Because your syllabus says to learn X and Y subjects, it doesn’t mean you can’t learn subject Z. The same concept applies to working engineers. If you’re an electrical engineer, you can still learn about mechanical engineering.

Never live life through predefined labels and boundaries. The more you learn, the more well-rounded engineer you’ll become.

Suggestions on what to do: 

  • Never fear jumping down a new rabbit hole to learn something new.
  • The day when universities were gatekeepers to knowledge is over. Leverage the internet to learn all types of cool new subjects.

#20 Write out each problem step-by-step

When you solve problems, write out each of your steps and variables. Not only will you better understand problems, but you can better troubleshoot.

For example, the following are some sample problems I’ve solved as a design engineer:

Suggestions on what to do: 

  • Review easy-to-follow problems in textbooks. Then, emulate the steps in your own problem-solving work.
  • Write out each of your math or conceptual steps.
  • List all unit values.
  • Add notes to your steps, as necessary.

#21 Sketch problems out

sketched three line diagram with fault
Three-line diagram with an identified fault (General Electric 1982 catalog)

As visual creatures, sketching problems has the following benefits:

  • Helps with brainstorming
  • Stimulates critical thinking
  • Allows for proper evaluation of the feasibility of solutions

I find the better you can sketch problems, the more easily you can solve problems. Frankly, it’s difficult to sketch problems you don’t fully understand.

Suggestions on what to do: 

  • In your sketch, show each of the problem variables and what you’re solving for.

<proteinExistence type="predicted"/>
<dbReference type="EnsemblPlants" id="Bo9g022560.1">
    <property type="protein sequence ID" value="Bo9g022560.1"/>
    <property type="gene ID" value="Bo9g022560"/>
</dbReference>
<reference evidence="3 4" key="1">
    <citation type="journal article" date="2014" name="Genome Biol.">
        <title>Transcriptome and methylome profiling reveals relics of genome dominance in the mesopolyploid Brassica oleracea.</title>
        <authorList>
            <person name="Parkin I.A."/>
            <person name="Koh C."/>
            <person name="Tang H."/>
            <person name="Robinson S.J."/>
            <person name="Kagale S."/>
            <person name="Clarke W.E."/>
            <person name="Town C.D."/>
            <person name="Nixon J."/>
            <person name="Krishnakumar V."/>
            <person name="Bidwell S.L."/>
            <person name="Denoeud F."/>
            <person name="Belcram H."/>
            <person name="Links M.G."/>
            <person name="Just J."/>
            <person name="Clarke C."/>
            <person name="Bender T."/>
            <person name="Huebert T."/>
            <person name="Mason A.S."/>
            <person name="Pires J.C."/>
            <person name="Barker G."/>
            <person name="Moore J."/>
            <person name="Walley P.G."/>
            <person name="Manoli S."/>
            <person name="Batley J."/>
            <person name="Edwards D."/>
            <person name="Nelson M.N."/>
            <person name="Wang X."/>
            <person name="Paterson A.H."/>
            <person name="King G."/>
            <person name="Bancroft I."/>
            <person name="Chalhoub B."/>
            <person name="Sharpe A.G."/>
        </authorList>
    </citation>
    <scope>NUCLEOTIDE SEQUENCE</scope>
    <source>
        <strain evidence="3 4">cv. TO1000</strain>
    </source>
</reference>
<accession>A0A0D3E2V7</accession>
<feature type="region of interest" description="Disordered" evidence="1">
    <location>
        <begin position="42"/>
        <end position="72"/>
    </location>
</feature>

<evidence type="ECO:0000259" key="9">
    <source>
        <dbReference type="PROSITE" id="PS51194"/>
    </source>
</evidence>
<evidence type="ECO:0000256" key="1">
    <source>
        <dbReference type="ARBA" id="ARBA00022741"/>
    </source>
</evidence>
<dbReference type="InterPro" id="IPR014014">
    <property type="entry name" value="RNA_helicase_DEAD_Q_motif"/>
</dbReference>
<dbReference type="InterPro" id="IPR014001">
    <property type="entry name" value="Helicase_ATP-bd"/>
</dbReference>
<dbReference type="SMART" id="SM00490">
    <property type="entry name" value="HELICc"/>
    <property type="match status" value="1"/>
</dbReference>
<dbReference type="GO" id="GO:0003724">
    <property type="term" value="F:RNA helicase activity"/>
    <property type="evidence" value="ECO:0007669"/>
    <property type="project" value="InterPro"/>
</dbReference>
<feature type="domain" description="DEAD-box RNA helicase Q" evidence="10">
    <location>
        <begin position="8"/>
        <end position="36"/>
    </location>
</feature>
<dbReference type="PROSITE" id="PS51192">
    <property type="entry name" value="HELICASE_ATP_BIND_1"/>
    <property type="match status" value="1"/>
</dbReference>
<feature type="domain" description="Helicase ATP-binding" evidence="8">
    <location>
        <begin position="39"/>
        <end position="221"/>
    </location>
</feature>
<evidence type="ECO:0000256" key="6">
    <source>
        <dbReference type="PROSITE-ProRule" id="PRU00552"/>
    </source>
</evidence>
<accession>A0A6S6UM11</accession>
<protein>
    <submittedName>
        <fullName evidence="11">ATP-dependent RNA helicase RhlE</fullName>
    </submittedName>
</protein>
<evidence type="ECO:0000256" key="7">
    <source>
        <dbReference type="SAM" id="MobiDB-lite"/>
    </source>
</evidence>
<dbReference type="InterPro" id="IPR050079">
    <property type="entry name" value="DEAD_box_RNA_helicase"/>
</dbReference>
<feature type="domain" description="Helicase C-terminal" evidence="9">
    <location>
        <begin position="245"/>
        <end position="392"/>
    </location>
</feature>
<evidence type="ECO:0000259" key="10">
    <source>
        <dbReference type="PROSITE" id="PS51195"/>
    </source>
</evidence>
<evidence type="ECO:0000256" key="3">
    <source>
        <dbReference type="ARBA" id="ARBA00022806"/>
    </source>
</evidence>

• Make your sketch to a scale if it helps with visualization.
  • Review the sketches of similar problems to learn what to include in your sketch.

#22 Think logically when solving problems

Before you solve a problem, have an intuitive solution in mind.

For example, say you have a long conductor run and the source voltage is 480 volts. The question asks to solve the load voltage.

Right off the bat, you know the load voltage will be less than 480 volts because of the conductor impedance. If your solved answer is greater than 480V, you know you have an error.

Suggestions on what to do: 

  • Practice looking at problems from a rational and real-world perspective. Then, figure out how problem variables relate together.
  • Form a deep understanding of engineering and science concepts, to intuitively review problems.

“How to study engineering subjects” wrap up 

Learning how to study engineering subjects is like any other skill. You need to work on the skill, to make it better. And if you learn how to work like a machine, the process becomes further simplified.

In the end, studying will become enjoyable and effortless. Your entire engineering career will transform for the better as well.

What are the best ways you’ve found how to study engineering subjects? When it comes to how to study engineering subjects, what impact has the internet had on you?